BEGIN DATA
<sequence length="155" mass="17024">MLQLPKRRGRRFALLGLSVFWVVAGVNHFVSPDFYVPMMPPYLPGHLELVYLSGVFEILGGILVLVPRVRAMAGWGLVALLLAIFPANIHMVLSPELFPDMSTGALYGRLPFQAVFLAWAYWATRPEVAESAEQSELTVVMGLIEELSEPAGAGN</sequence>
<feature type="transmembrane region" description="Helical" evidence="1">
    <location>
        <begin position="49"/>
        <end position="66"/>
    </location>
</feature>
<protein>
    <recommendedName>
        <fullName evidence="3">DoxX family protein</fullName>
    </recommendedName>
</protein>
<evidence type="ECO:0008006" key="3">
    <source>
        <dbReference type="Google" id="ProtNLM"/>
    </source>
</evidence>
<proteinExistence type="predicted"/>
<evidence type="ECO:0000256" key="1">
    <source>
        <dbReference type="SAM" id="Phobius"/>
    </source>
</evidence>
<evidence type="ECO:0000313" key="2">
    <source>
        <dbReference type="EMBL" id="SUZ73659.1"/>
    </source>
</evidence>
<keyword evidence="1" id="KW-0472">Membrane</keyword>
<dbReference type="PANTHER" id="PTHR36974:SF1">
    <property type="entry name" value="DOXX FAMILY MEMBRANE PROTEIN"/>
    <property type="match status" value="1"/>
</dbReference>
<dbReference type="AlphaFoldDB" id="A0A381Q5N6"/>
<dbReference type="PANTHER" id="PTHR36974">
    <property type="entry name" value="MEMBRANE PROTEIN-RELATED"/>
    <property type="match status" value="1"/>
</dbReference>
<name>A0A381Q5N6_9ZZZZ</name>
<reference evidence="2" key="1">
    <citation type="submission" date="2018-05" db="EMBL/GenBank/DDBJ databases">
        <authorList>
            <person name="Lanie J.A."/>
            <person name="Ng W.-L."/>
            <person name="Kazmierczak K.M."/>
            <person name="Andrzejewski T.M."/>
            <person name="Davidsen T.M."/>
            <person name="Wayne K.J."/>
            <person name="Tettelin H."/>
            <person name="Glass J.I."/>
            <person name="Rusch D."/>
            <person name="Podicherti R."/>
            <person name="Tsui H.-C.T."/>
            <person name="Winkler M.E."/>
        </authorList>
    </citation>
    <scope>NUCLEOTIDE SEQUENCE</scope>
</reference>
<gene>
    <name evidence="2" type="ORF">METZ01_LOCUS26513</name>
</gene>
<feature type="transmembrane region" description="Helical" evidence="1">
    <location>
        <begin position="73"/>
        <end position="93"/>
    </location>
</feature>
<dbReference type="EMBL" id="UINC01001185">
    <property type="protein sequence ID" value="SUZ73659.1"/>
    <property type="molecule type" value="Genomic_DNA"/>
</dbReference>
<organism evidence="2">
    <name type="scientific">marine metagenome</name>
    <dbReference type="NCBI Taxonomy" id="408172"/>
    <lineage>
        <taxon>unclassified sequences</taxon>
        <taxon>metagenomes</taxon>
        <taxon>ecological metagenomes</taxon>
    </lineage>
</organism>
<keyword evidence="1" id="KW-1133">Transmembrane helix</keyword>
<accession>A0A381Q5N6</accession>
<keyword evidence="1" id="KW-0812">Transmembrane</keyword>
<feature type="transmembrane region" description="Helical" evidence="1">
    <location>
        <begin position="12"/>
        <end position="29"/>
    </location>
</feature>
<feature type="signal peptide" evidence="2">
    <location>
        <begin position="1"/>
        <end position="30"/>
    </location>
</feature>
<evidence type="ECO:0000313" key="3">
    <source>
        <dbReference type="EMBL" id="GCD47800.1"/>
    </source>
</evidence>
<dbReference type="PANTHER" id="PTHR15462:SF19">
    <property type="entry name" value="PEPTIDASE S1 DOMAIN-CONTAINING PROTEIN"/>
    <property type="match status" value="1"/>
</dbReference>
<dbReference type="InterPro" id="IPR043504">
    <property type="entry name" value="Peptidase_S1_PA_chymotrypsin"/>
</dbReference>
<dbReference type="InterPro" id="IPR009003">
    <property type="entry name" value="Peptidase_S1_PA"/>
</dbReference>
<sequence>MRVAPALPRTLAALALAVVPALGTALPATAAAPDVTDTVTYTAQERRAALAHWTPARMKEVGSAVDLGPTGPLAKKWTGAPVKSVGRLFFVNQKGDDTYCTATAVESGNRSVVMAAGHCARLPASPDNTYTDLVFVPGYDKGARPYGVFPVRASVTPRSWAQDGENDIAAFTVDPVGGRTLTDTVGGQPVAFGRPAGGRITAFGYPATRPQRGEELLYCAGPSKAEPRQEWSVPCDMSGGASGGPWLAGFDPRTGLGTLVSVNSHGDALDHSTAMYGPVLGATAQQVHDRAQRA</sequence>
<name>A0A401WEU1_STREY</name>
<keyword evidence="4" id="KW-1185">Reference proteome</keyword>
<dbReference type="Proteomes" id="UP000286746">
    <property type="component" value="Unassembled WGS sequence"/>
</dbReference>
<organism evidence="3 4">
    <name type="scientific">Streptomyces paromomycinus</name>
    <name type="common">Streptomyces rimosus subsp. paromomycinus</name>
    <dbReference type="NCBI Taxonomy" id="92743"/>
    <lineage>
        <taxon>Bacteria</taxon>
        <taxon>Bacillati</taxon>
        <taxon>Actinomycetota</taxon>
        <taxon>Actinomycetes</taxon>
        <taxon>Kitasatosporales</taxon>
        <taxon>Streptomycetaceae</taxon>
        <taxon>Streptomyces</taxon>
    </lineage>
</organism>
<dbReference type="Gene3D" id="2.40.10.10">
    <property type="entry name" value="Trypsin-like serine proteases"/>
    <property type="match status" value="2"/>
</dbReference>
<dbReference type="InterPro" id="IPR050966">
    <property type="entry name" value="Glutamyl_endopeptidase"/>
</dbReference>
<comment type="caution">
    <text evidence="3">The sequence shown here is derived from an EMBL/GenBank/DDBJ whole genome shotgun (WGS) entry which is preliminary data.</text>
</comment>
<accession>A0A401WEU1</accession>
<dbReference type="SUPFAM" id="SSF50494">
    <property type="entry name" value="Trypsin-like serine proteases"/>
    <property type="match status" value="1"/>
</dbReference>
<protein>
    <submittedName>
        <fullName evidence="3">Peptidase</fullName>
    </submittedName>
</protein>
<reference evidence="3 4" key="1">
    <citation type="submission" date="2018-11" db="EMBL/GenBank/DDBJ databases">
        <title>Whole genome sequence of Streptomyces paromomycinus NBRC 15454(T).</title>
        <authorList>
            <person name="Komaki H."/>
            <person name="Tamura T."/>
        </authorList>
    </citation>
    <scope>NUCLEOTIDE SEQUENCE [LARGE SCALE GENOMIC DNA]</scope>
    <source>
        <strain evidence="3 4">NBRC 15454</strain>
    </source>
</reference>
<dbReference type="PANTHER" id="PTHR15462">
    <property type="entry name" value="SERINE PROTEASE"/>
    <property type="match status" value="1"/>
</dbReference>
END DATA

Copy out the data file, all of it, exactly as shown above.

<sequence length="155" mass="17024">MLQLPKRRGRRFALLGLSVFWVVAGVNHFVSPDFYVPMMPPYLPGHLELVYLSGVFEILGGILVLVPRVRAMAGWGLVALLLAIFPANIHMVLSPELFPDMSTGALYGRLPFQAVFLAWAYWATRPEVAESAEQSELTVVMGLIEELSEPAGAGN</sequence>
<feature type="transmembrane region" description="Helical" evidence="1">
    <location>
        <begin position="49"/>
        <end position="66"/>
    </location>
</feature>
<protein>
    <recommendedName>
        <fullName evidence="3">DoxX family protein</fullName>
    </recommendedName>
</protein>
<evidence type="ECO:0008006" key="3">
    <source>
        <dbReference type="Google" id="ProtNLM"/>
    </source>
</evidence>
<proteinExistence type="predicted"/>
<evidence type="ECO:0000256" key="1">
    <source>
        <dbReference type="SAM" id="Phobius"/>
    </source>
</evidence>
<evidence type="ECO:0000313" key="2">
    <source>
        <dbReference type="EMBL" id="SUZ73659.1"/>
    </source>
</evidence>
<keyword evidence="1" id="KW-0472">Membrane</keyword>
<dbReference type="PANTHER" id="PTHR36974:SF1">
    <property type="entry name" value="DOXX FAMILY MEMBRANE PROTEIN"/>
    <property type="match status" value="1"/>
</dbReference>
<dbReference type="AlphaFoldDB" id="A0A381Q5N6"/>
<dbReference type="PANTHER" id="PTHR36974">
    <property type="entry name" value="MEMBRANE PROTEIN-RELATED"/>
    <property type="match status" value="1"/>
</dbReference>
<name>A0A381Q5N6_9ZZZZ</name>
<reference evidence="2" key="1">
    <citation type="submission" date="2018-05" db="EMBL/GenBank/DDBJ databases">
        <authorList>
            <person name="Lanie J.A."/>
            <person name="Ng W.-L."/>
            <person name="Kazmierczak K.M."/>
            <person name="Andrzejewski T.M."/>
            <person name="Davidsen T.M."/>
            <person name="Wayne K.J."/>
            <person name="Tettelin H."/>
            <person name="Glass J.I."/>
            <person name="Rusch D."/>
            <person name="Podicherti R."/>
            <person name="Tsui H.-C.T."/>
            <person name="Winkler M.E."/>
        </authorList>
    </citation>
    <scope>NUCLEOTIDE SEQUENCE</scope>
</reference>
<gene>
    <name evidence="2" type="ORF">METZ01_LOCUS26513</name>
</gene>
<feature type="transmembrane region" description="Helical" evidence="1">
    <location>
        <begin position="73"/>
        <end position="93"/>
    </location>
</feature>
<dbReference type="EMBL" id="UINC01001185">
    <property type="protein sequence ID" value="SUZ73659.1"/>
    <property type="molecule type" value="Genomic_DNA"/>
</dbReference>
<organism evidence="2">
    <name type="scientific">marine metagenome</name>
    <dbReference type="NCBI Taxonomy" id="408172"/>
    <lineage>
        <taxon>unclassified sequences</taxon>
        <taxon>metagenomes</taxon>
        <taxon>ecological metagenomes</taxon>
    </lineage>
</organism>
<keyword evidence="1" id="KW-1133">Transmembrane helix</keyword>
<accession>A0A381Q5N6</accession>
<keyword evidence="1" id="KW-0812">Transmembrane</keyword>
<feature type="transmembrane region" description="Helical" evidence="1">
    <location>
        <begin position="12"/>
        <end position="29"/>
    </location>
</feature>
<feature type="signal peptide" evidence="2">
    <location>
        <begin position="1"/>
        <end position="30"/>
    </location>
</feature>
<evidence type="ECO:0000313" key="3">
    <source>
        <dbReference type="EMBL" id="GCD47800.1"/>
    </source>
</evidence>
<dbReference type="PANTHER" id="PTHR15462:SF19">
    <property type="entry name" value="PEPTIDASE S1 DOMAIN-CONTAINING PROTEIN"/>
    <property type="match status" value="1"/>
</dbReference>
<dbReference type="InterPro" id="IPR043504">
    <property type="entry name" value="Peptidase_S1_PA_chymotrypsin"/>
</dbReference>
<dbReference type="InterPro" id="IPR009003">
    <property type="entry name" value="Peptidase_S1_PA"/>
</dbReference>
<sequence>MRVAPALPRTLAALALAVVPALGTALPATAAAPDVTDTVTYTAQERRAALAHWTPARMKEVGSAVDLGPTGPLAKKWTGAPVKSVGRLFFVNQKGDDTYCTATAVESGNRSVVMAAGHCARLPASPDNTYTDLVFVPGYDKGARPYGVFPVRASVTPRSWAQDGENDIAAFTVDPVGGRTLTDTVGGQPVAFGRPAGGRITAFGYPATRPQRGEELLYCAGPSKAEPRQEWSVPCDMSGGASGGPWLAGFDPRTGLGTLVSVNSHGDALDHSTAMYGPVLGATAQQVHDRAQRA</sequence>
<name>A0A401WEU1_STREY</name>
<keyword evidence="4" id="KW-1185">Reference proteome</keyword>
<dbReference type="Proteomes" id="UP000286746">
    <property type="component" value="Unassembled WGS sequence"/>
</dbReference>
<organism evidence="3 4">
    <name type="scientific">Streptomyces paromomycinus</name>
    <name type="common">Streptomyces rimosus subsp. paromomycinus</name>
    <dbReference type="NCBI Taxonomy" id="92743"/>
    <lineage>
        <taxon>Bacteria</taxon>
        <taxon>Bacillati</taxon>
        <taxon>Actinomycetota</taxon>
        <taxon>Actinomycetes</taxon>
        <taxon>Kitasatosporales</taxon>
        <taxon>Streptomycetaceae</taxon>
        <taxon>Streptomyces</taxon>
    </lineage>
</organism>
<dbReference type="Gene3D" id="2.40.10.10">
    <property type="entry name" value="Trypsin-like serine proteases"/>
    <property type="match status" value="2"/>
</dbReference>
<dbReference type="InterPro" id="IPR050966">
    <property type="entry name" value="Glutamyl_endopeptidase"/>
</dbReference>
<comment type="caution">
    <text evidence="3">The sequence shown here is derived from an EMBL/GenBank/DDBJ whole genome shotgun (WGS) entry which is preliminary data.</text>
</comment>
<accession>A0A401WEU1</accession>
<dbReference type="SUPFAM" id="SSF50494">
    <property type="entry name" value="Trypsin-like serine proteases"/>
    <property type="match status" value="1"/>
</dbReference>
<protein>
    <submittedName>
        <fullName evidence="3">Peptidase</fullName>
    </submittedName>
</protein>
<reference evidence="3 4" key="1">
    <citation type="submission" date="2018-11" db="EMBL/GenBank/DDBJ databases">
        <title>Whole genome sequence of Streptomyces paromomycinus NBRC 15454(T).</title>
        <authorList>
            <person name="Komaki H."/>
            <person name="Tamura T."/>
        </authorList>
    </citation>
    <scope>NUCLEOTIDE SEQUENCE [LARGE SCALE GENOMIC DNA]</scope>
    <source>
        <strain evidence="3 4">NBRC 15454</strain>
    </source>
</reference>
<dbReference type="PANTHER" id="PTHR15462">
    <property type="entry name" value="SERINE PROTEASE"/>
    <property type="match status" value="1"/>
</dbReference>